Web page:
Internet security is the buzzword of the moment. There’s a lot of paranoia about privacy these days. Some of it is justified.

For what it’s worth, I tend to think that cookies do not currently deserve much paranoia. There are hypothetical ways in which information from cookies could be used in insidious ways by advertisers, but I’m not aware of anything like that happening in the real world – at least not yet.

Cookies are little files left on your computer while you visit various web sites. When Amazon greets you by name and remembers your shopping cart, that’s the result of reading a cookie on your computer. When a shopping site offers recommendations based on what you bought the last time, or when you don’t have to type in all your address information again – all that is remembered in cookies.

Pretty darn convenient stuff. And they’re so widely used that the tools that block cookies by asking permission quickly (very very quickly) become a pain in the neck. You can wind up being asked about whether you want to accept a cookie five and six and ten times per page. If you turn them all off, you lose the ability to have sites remember you, and the web becomes less friendly and less personalized.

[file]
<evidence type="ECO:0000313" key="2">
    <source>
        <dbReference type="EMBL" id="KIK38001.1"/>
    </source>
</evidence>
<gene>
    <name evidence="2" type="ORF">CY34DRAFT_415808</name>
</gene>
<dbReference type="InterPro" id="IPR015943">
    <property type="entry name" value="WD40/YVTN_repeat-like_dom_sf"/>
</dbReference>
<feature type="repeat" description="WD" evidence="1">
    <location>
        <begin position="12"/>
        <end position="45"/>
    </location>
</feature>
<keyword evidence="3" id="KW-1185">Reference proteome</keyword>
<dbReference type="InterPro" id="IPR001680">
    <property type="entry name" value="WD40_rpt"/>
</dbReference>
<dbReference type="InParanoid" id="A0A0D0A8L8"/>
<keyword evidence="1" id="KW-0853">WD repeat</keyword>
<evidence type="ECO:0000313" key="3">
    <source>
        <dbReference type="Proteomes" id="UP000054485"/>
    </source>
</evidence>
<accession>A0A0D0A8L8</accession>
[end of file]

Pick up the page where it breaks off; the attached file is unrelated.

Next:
Nonetheless, there are privacy issues. You can get a start on learning about some of the good and bad issues about cookies by visiting, or Netscape’s brief discussion of cookies and privacy.

The best way to start reducing your exposure to cookies is to download Internet Explorer 6 (available through Windows Update at the top of your Start menu). IE6 has added some new privacy features, including effective cookie blocking with a range of choices for how seriously paranoid you are. Here’s some info about the cookie blocking features of Internet Explorer 6.

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